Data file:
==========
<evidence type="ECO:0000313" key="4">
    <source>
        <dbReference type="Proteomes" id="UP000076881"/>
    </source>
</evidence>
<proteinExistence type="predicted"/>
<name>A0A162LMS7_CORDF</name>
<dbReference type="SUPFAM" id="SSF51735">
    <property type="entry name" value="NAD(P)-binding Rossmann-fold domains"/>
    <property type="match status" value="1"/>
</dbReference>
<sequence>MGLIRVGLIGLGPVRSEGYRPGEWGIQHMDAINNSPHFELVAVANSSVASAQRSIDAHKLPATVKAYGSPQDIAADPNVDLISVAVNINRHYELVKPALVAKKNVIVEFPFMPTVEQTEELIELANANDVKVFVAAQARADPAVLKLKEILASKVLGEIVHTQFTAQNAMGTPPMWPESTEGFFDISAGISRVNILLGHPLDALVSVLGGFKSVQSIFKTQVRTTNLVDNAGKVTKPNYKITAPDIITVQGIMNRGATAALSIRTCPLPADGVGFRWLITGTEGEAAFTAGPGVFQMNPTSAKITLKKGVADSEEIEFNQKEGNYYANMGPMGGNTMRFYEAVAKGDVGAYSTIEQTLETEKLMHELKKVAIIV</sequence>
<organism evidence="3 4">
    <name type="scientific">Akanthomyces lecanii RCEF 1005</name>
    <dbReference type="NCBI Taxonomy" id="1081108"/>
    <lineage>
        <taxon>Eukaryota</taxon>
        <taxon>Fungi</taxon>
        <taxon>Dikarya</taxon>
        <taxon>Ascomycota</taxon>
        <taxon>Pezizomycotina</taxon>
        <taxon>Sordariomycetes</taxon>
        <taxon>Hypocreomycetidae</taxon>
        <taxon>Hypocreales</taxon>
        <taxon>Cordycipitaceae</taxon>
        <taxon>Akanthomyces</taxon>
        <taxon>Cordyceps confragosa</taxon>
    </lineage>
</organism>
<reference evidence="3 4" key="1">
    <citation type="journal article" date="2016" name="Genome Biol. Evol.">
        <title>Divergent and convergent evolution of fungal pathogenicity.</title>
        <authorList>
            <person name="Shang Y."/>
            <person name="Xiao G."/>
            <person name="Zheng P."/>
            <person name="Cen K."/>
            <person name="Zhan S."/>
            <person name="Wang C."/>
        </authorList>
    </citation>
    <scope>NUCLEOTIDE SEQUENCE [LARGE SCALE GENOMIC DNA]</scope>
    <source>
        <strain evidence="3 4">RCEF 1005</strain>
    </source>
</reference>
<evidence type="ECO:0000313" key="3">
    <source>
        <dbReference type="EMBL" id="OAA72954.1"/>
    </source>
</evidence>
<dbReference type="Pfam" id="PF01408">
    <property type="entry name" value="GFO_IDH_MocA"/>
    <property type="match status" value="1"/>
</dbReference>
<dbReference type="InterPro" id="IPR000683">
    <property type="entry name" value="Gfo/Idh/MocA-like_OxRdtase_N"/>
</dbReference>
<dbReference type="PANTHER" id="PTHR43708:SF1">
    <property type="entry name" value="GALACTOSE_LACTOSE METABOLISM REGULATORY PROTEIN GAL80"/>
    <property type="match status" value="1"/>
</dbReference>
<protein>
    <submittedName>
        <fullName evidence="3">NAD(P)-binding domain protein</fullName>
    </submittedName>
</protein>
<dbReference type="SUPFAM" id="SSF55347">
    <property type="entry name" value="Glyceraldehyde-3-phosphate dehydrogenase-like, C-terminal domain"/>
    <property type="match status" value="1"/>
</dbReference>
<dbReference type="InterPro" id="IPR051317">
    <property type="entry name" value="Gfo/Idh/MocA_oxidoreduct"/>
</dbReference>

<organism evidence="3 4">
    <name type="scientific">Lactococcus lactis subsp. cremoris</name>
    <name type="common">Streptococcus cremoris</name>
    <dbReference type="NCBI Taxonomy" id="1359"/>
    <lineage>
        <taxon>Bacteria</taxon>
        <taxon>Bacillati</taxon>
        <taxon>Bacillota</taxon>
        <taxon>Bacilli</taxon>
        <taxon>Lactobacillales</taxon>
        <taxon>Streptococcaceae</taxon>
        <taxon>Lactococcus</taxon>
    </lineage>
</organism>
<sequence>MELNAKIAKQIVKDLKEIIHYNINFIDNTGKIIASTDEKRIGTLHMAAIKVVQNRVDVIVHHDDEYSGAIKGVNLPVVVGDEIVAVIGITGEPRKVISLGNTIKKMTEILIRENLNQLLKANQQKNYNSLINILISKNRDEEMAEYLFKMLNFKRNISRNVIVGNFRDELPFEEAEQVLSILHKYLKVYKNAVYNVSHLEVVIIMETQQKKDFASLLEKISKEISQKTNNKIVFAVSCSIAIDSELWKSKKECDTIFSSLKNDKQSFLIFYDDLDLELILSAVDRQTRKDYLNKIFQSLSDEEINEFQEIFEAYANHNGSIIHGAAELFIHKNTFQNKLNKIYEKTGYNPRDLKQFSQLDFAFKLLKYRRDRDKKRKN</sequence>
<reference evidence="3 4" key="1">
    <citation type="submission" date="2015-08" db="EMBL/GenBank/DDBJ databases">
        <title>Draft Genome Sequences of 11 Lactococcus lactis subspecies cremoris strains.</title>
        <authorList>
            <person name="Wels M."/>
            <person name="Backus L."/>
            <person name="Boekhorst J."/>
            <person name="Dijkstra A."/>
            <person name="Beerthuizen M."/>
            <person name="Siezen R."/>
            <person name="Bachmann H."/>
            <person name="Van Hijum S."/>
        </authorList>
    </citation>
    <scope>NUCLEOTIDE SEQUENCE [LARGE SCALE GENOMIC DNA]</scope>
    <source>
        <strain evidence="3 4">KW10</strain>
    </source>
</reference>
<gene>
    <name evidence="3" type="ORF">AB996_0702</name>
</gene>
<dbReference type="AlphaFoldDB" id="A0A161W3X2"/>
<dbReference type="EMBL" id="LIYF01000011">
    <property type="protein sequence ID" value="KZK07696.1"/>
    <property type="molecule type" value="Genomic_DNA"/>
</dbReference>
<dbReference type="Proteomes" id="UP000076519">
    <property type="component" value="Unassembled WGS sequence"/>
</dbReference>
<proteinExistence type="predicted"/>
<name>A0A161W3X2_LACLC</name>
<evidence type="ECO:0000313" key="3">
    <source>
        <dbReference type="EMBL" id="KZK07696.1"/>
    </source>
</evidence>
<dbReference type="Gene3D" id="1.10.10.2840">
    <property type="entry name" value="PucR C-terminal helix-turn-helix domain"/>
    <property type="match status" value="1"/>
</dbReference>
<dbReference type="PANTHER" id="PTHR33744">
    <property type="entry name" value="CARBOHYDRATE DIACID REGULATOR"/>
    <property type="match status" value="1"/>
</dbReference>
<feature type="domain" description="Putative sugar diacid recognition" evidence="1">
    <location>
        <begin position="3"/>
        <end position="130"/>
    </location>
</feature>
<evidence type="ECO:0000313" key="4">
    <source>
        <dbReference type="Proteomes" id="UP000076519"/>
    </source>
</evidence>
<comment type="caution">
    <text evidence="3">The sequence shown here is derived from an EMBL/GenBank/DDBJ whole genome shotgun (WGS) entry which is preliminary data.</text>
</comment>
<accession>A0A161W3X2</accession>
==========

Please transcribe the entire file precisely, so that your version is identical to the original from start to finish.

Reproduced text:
<evidence type="ECO:0000313" key="4">
    <source>
        <dbReference type="Proteomes" id="UP000076881"/>
    </source>
</evidence>
<proteinExistence type="predicted"/>
<name>A0A162LMS7_CORDF</name>
<dbReference type="SUPFAM" id="SSF51735">
    <property type="entry name" value="NAD(P)-binding Rossmann-fold domains"/>
    <property type="match status" value="1"/>
</dbReference>
<sequence>MGLIRVGLIGLGPVRSEGYRPGEWGIQHMDAINNSPHFELVAVANSSVASAQRSIDAHKLPATVKAYGSPQDIAADPNVDLISVAVNINRHYELVKPALVAKKNVIVEFPFMPTVEQTEELIELANANDVKVFVAAQARADPAVLKLKEILASKVLGEIVHTQFTAQNAMGTPPMWPESTEGFFDISAGISRVNILLGHPLDALVSVLGGFKSVQSIFKTQVRTTNLVDNAGKVTKPNYKITAPDIITVQGIMNRGATAALSIRTCPLPADGVGFRWLITGTEGEAAFTAGPGVFQMNPTSAKITLKKGVADSEEIEFNQKEGNYYANMGPMGGNTMRFYEAVAKGDVGAYSTIEQTLETEKLMHELKKVAIIV</sequence>
<organism evidence="3 4">
    <name type="scientific">Akanthomyces lecanii RCEF 1005</name>
    <dbReference type="NCBI Taxonomy" id="1081108"/>
    <lineage>
        <taxon>Eukaryota</taxon>
        <taxon>Fungi</taxon>
        <taxon>Dikarya</taxon>
        <taxon>Ascomycota</taxon>
        <taxon>Pezizomycotina</taxon>
        <taxon>Sordariomycetes</taxon>
        <taxon>Hypocreomycetidae</taxon>
        <taxon>Hypocreales</taxon>
        <taxon>Cordycipitaceae</taxon>
        <taxon>Akanthomyces</taxon>
        <taxon>Cordyceps confragosa</taxon>
    </lineage>
</organism>
<reference evidence="3 4" key="1">
    <citation type="journal article" date="2016" name="Genome Biol. Evol.">
        <title>Divergent and convergent evolution of fungal pathogenicity.</title>
        <authorList>
            <person name="Shang Y."/>
            <person name="Xiao G."/>
            <person name="Zheng P."/>
            <person name="Cen K."/>
            <person name="Zhan S."/>
            <person name="Wang C."/>
        </authorList>
    </citation>
    <scope>NUCLEOTIDE SEQUENCE [LARGE SCALE GENOMIC DNA]</scope>
    <source>
        <strain evidence="3 4">RCEF 1005</strain>
    </source>
</reference>
<evidence type="ECO:0000313" key="3">
    <source>
        <dbReference type="EMBL" id="OAA72954.1"/>
    </source>
</evidence>
<dbReference type="Pfam" id="PF01408">
    <property type="entry name" value="GFO_IDH_MocA"/>
    <property type="match status" value="1"/>
</dbReference>
<dbReference type="InterPro" id="IPR000683">
    <property type="entry name" value="Gfo/Idh/MocA-like_OxRdtase_N"/>
</dbReference>
<dbReference type="PANTHER" id="PTHR43708:SF1">
    <property type="entry name" value="GALACTOSE_LACTOSE METABOLISM REGULATORY PROTEIN GAL80"/>
    <property type="match status" value="1"/>
</dbReference>
<protein>
    <submittedName>
        <fullName evidence="3">NAD(P)-binding domain protein</fullName>
    </submittedName>
</protein>
<dbReference type="SUPFAM" id="SSF55347">
    <property type="entry name" value="Glyceraldehyde-3-phosphate dehydrogenase-like, C-terminal domain"/>
    <property type="match status" value="1"/>
</dbReference>
<dbReference type="InterPro" id="IPR051317">
    <property type="entry name" value="Gfo/Idh/MocA_oxidoreduct"/>
</dbReference>

<organism evidence="3 4">
    <name type="scientific">Lactococcus lactis subsp. cremoris</name>
    <name type="common">Streptococcus cremoris</name>
    <dbReference type="NCBI Taxonomy" id="1359"/>
    <lineage>
        <taxon>Bacteria</taxon>
        <taxon>Bacillati</taxon>
        <taxon>Bacillota</taxon>
        <taxon>Bacilli</taxon>
        <taxon>Lactobacillales</taxon>
        <taxon>Streptococcaceae</taxon>
        <taxon>Lactococcus</taxon>
    </lineage>
</organism>
<sequence>MELNAKIAKQIVKDLKEIIHYNINFIDNTGKIIASTDEKRIGTLHMAAIKVVQNRVDVIVHHDDEYSGAIKGVNLPVVVGDEIVAVIGITGEPRKVISLGNTIKKMTEILIRENLNQLLKANQQKNYNSLINILISKNRDEEMAEYLFKMLNFKRNISRNVIVGNFRDELPFEEAEQVLSILHKYLKVYKNAVYNVSHLEVVIIMETQQKKDFASLLEKISKEISQKTNNKIVFAVSCSIAIDSELWKSKKECDTIFSSLKNDKQSFLIFYDDLDLELILSAVDRQTRKDYLNKIFQSLSDEEINEFQEIFEAYANHNGSIIHGAAELFIHKNTFQNKLNKIYEKTGYNPRDLKQFSQLDFAFKLLKYRRDRDKKRKN</sequence>
<reference evidence="3 4" key="1">
    <citation type="submission" date="2015-08" db="EMBL/GenBank/DDBJ databases">
        <title>Draft Genome Sequences of 11 Lactococcus lactis subspecies cremoris strains.</title>
        <authorList>
            <person name="Wels M."/>
            <person name="Backus L."/>
            <person name="Boekhorst J."/>
            <person name="Dijkstra A."/>
            <person name="Beerthuizen M."/>
            <person name="Siezen R."/>
            <person name="Bachmann H."/>
            <person name="Van Hijum S."/>
        </authorList>
    </citation>
    <scope>NUCLEOTIDE SEQUENCE [LARGE SCALE GENOMIC DNA]</scope>
    <source>
        <strain evidence="3 4">KW10</strain>
    </source>
</reference>
<gene>
    <name evidence="3" type="ORF">AB996_0702</name>
</gene>
<dbReference type="AlphaFoldDB" id="A0A161W3X2"/>
<dbReference type="EMBL" id="LIYF01000011">
    <property type="protein sequence ID" value="KZK07696.1"/>
    <property type="molecule type" value="Genomic_DNA"/>
</dbReference>
<dbReference type="Proteomes" id="UP000076519">
    <property type="component" value="Unassembled WGS sequence"/>
</dbReference>
<proteinExistence type="predicted"/>
<name>A0A161W3X2_LACLC</name>
<evidence type="ECO:0000313" key="3">
    <source>
        <dbReference type="EMBL" id="KZK07696.1"/>
    </source>
</evidence>
<dbReference type="Gene3D" id="1.10.10.2840">
    <property type="entry name" value="PucR C-terminal helix-turn-helix domain"/>
    <property type="match status" value="1"/>
</dbReference>
<dbReference type="PANTHER" id="PTHR33744">
    <property type="entry name" value="CARBOHYDRATE DIACID REGULATOR"/>
    <property type="match status" value="1"/>
</dbReference>
<feature type="domain" description="Putative sugar diacid recognition" evidence="1">
    <location>
        <begin position="3"/>
        <end position="130"/>
    </location>
</feature>
<evidence type="ECO:0000313" key="4">
    <source>
        <dbReference type="Proteomes" id="UP000076519"/>
    </source>
</evidence>
<comment type="caution">
    <text evidence="3">The sequence shown here is derived from an EMBL/GenBank/DDBJ whole genome shotgun (WGS) entry which is preliminary data.</text>
</comment>
<accession>A0A161W3X2</accession>